Family kept apart by lack of Bangor housing
Published 29/08/2007 | 10:11
The Housing Executive has admitted that there is a lack of three bedroom family properties in Bangor.
It follows the case of a 23-year-old Bangor mother who has been forced to live separately from her baby's father due to the lack of Housing Executive homes in the area.
Talitha Proctor, from Innishargie Gardens in Kilcooley estate, told The CT she has been living in a one bedroom flat for the past five years.
When she became pregnant 13 months ago she and her partner, Gary McMullan, applied for a three bedroom house so they could live together as a “proper family unit”.
However, under the current scoring system Talitha received 22 points, around 100 points short for a near immediate move to her requested property.
At present Gary, who also lives in a one bedroom flat a short distance away, looks after two children from a previous relationship at the weekend.
Speaking to The CT, Talitha said: “I am a young mother with a four month old baby and have been on the housing list in Bangor since I became pregnant over 13 months ago.
“I have been a Housing Executive tenant for over five years, I am a socially well behaved tenant and pay full rent for my small upstairs one bed-room flat that I cannot call my home.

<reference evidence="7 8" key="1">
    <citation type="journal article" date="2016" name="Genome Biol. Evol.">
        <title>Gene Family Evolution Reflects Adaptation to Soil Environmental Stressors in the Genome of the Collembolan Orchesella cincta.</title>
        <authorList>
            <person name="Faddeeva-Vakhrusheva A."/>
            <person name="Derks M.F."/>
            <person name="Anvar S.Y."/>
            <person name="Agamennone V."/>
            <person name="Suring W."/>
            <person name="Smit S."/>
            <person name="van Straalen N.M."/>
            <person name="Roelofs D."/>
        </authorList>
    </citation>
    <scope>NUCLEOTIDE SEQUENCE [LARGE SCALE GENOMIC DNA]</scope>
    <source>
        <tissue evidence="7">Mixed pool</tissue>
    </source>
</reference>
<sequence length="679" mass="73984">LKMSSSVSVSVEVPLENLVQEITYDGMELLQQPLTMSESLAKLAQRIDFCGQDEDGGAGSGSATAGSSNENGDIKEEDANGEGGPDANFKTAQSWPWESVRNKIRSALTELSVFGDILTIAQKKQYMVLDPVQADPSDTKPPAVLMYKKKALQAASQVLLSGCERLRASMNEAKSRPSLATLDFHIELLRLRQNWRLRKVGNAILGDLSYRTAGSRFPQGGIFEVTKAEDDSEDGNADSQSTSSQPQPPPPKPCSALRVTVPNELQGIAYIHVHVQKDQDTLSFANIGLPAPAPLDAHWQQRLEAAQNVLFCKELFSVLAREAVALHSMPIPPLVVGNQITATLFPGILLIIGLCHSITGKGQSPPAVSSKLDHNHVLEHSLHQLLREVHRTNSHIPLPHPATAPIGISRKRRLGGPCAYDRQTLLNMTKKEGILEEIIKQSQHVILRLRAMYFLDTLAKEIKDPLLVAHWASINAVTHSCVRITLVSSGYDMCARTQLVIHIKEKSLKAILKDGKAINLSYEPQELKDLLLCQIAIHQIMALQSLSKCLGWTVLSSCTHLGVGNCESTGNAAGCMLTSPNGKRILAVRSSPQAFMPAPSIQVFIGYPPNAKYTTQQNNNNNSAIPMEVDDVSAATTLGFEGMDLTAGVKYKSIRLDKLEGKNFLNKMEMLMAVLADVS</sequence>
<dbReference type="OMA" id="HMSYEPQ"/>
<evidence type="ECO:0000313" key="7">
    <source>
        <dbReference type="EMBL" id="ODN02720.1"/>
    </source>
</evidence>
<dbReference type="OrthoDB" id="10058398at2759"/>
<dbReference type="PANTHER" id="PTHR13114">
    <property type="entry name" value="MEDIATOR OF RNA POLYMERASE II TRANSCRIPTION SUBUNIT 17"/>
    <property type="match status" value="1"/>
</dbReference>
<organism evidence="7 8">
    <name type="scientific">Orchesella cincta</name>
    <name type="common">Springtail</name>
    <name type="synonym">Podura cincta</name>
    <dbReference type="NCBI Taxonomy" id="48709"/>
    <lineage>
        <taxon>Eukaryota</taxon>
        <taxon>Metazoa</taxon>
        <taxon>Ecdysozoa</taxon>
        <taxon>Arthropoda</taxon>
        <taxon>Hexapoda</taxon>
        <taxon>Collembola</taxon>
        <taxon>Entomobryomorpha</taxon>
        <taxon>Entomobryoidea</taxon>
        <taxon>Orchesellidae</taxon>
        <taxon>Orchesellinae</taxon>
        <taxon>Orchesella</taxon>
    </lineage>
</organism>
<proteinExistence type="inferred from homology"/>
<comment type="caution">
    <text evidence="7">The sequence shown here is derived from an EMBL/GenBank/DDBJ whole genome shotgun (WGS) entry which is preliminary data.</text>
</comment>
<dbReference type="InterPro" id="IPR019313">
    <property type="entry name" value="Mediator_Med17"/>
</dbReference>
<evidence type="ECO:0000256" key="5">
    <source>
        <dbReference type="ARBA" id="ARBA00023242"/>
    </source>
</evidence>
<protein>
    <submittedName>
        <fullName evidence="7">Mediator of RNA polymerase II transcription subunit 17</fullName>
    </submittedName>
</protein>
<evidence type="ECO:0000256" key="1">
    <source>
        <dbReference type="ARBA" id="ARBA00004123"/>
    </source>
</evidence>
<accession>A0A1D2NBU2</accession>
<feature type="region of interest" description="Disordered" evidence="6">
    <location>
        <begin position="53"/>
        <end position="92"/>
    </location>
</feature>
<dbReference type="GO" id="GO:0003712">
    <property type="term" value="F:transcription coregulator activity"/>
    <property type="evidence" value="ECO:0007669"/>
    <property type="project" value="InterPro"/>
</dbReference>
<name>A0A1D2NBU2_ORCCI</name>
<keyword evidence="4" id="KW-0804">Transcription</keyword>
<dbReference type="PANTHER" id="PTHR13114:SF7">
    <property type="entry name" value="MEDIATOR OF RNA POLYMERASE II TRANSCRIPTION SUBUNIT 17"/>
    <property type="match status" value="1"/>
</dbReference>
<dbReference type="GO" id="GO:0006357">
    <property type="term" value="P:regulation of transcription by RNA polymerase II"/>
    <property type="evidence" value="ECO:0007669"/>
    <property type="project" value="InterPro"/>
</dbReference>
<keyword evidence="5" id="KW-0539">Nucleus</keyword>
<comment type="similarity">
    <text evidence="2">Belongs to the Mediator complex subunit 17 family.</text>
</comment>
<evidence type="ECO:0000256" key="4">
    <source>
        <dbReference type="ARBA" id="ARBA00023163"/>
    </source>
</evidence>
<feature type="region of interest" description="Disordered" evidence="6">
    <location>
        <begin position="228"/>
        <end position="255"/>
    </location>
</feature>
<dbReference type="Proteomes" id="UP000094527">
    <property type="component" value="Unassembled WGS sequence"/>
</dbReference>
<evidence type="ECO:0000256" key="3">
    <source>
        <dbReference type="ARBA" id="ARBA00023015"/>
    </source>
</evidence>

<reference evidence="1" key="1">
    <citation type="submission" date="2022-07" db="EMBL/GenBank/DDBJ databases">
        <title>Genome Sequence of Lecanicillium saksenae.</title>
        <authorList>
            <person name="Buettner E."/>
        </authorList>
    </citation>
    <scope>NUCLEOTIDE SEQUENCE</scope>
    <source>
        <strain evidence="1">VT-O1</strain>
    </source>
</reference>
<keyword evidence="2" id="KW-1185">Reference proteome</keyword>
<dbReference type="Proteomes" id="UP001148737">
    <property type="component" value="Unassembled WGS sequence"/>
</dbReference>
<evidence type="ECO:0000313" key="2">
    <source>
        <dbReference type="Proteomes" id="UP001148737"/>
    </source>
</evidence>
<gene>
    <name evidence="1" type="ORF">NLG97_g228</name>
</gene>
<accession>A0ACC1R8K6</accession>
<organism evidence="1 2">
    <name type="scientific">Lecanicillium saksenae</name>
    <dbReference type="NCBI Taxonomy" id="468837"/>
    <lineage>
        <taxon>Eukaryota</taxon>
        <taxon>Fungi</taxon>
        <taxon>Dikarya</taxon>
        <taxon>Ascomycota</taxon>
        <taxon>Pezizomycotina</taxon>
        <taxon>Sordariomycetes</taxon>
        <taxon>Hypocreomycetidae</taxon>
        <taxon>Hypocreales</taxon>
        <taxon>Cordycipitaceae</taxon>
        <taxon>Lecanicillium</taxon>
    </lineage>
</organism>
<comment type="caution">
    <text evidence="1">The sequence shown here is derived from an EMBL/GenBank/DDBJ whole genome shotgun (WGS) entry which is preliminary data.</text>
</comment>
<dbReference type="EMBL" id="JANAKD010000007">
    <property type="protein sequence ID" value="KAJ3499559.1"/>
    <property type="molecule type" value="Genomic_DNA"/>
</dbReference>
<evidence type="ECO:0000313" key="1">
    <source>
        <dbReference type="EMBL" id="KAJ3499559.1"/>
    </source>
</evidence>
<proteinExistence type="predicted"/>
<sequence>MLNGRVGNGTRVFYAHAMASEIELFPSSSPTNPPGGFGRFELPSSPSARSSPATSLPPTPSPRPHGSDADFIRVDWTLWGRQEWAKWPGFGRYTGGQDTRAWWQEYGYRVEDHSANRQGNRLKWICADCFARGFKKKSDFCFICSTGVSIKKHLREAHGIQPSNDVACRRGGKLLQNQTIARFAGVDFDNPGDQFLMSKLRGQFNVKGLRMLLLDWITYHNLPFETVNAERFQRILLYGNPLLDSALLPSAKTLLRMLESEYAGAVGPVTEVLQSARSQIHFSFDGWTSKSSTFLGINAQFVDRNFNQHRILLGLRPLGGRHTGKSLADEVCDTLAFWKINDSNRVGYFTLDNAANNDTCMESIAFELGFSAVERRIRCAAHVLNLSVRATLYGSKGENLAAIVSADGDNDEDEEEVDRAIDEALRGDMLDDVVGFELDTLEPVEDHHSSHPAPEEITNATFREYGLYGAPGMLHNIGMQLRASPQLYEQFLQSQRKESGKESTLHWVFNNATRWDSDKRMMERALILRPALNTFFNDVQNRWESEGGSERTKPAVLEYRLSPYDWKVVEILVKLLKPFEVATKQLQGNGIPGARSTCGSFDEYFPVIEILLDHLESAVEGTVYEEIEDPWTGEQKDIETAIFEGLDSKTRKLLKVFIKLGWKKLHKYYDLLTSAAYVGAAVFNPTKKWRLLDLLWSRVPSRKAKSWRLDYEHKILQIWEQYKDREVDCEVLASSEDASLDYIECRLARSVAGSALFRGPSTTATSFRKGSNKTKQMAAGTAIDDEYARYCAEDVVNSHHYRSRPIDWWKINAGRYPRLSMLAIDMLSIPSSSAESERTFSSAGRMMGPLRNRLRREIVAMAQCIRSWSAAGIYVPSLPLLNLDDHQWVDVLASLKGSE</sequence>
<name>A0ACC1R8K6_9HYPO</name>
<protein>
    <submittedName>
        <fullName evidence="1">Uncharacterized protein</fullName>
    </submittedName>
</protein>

“Despite this I currently live separated from my partner in a one bedroom upstairs flat with our baby as there are no houses available for us to live together as a proper family.”
Letters from her general practitioner, health visitor and local MP Lady Sylvia Herman to Housing Executive management including chief executive Paddy McIntyre, all pleading her case, have so far fallen on deaf ears.
In a statement to The CT, the Housing Executive said that the demand for three-bedroom houses was very high and that “unfortunately” there were very few suitable properties available in the Bangor area.
“Any that become available are allocated in accordance with the Housing Selection Scheme and are likely to be allocated to waiting list applicants with higher points than Miss Proctor,” a spokesman said.
“We also consider transfer applicants on a regular basis when making allocations, and we will continue to consider Miss Proctor’s application when properties that are suitable to her needs become available.
“It is difficult to give an indication of when suitable permanent accommodation will become available, however, we will continue to work with Miss Proctor to try to resolve the situation as quickly as possible.”